Handling tragedies as horrific as the deaths of 25 Chinese-Korean immigrants on the fishing vessel Taechangho in 2001 takes nuance, reflection, and honesty. “Sea Fog,” which follows the crew of that vessel (called Jeojinho in the movie), has one of these things: honesty. It makes no excuses for captain Kang Chul-joo (Yoon-Seok Kim) and his crew of mostly forgettable engineers and deckhands. By taking on an immigrant smuggling job before talking to his crew, Kang dooms his people when he wanted to help them.
Part of the movie’s problem is keeping those motivations shallow. A few conversations about his crap marriage, teetering financial situation, and the lack of good fishing give us a look at his surface motivations, but not what’s underneath. He’s a remarkably impersonal character who’s almost bipolar shifts between stoic disinterest and manic rage make more sense for what the story needs, rather than his character.
Same goes for his young protege Dong-sik (Yoo-chun Park), a perpetually babyfaced greenhorn who falls in love with Hong-mae (Ye-ri Han), one of the migrants they’re smuggling. Her brother, a Seoul resident, has fallen out of contact and she’s on her way from China to find him. While Dong-sik, along with the morally unflinching ship engineer, Wan-ho (Seong-kun Mun), is the movie’s strongest character.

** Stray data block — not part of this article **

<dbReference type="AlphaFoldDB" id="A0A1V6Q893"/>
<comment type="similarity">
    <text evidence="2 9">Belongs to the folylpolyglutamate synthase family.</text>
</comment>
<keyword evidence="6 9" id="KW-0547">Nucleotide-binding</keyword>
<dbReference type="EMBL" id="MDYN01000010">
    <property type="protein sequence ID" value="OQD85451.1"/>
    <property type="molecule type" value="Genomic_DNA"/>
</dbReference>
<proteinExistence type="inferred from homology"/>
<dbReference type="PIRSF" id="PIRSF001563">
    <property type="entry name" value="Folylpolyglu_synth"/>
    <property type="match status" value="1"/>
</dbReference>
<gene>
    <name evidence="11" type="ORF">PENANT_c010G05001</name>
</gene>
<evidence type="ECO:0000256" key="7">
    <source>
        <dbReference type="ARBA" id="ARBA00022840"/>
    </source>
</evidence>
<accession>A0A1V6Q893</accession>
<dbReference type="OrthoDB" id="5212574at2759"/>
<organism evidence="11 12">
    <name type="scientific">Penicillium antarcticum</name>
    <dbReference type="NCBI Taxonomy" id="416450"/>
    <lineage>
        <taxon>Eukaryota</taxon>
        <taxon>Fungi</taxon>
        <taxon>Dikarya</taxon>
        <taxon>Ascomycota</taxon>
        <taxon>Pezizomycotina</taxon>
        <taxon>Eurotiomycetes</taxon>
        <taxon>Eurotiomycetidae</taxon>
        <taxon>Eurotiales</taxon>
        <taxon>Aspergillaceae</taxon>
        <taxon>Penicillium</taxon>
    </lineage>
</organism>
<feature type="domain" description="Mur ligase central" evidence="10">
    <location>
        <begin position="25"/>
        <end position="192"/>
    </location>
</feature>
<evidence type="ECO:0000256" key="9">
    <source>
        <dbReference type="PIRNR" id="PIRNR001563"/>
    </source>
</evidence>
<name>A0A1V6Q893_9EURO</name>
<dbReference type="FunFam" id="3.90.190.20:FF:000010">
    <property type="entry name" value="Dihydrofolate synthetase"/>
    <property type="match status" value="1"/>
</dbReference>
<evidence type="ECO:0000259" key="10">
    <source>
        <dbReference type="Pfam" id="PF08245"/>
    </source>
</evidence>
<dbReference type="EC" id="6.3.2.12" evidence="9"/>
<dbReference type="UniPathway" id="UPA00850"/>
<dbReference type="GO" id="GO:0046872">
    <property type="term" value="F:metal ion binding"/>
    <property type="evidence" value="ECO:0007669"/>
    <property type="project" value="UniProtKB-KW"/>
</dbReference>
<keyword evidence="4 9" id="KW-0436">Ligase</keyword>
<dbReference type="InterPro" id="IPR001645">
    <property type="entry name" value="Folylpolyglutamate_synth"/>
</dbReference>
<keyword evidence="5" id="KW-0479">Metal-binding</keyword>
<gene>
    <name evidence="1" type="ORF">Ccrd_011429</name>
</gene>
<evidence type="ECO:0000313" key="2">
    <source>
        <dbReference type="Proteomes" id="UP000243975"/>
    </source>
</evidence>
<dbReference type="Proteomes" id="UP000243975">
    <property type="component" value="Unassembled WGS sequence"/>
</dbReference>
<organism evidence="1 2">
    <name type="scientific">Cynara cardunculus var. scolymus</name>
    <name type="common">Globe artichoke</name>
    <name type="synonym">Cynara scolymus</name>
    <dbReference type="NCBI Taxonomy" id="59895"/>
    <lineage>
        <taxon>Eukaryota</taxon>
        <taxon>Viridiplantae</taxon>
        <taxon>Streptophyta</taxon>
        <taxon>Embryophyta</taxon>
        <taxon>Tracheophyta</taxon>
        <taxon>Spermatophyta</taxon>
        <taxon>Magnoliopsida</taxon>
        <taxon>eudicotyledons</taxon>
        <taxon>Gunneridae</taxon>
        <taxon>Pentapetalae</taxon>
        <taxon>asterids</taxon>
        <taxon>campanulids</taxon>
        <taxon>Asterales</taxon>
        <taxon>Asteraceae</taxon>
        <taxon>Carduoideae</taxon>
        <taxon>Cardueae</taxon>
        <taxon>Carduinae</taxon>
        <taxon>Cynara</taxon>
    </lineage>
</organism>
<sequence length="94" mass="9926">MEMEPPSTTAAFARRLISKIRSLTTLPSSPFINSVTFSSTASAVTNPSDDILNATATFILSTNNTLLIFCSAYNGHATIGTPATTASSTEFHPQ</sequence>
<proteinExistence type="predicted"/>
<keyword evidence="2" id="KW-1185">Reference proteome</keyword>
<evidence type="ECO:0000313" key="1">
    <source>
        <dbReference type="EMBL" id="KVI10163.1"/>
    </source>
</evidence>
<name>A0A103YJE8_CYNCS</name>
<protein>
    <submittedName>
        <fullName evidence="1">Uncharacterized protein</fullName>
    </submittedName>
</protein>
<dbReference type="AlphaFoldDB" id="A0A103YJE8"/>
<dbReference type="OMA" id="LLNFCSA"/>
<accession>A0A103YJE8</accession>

That central romane, however, while sweet in spurts, bogs down what could have been an unflinching look at a little-known tragedy. Everything here is so serious, Hong Kyung-pyo’s cinematography so grave and sharp, the performances so weighty, that a shoehorned blockbuster romance cheapens the affair. Dong-sik’s need to be accepted as a vital member of the crew is more interesting and underexplored than his feelings for Hong-mae.
Add on the constant melodramatic score undercutting the movie’s tensest moments and “Sea Fog” becomes an unwilling blockbuster, one chock full of conventions that diminish the story’s salience. The performances all around are strong, but the characters are not. The story is resonant, but how it’s handled reeks of studio intervention. And the forced love story at “Sea Fog’s” heart feels like an attempt to humanize characters who didn’t have interesting qualities to begin with. Take out the music, take out the romance, and you’ve got something worthwhile. With “Sea Fog,” we have a promising sophomore feature from a burgeoning director.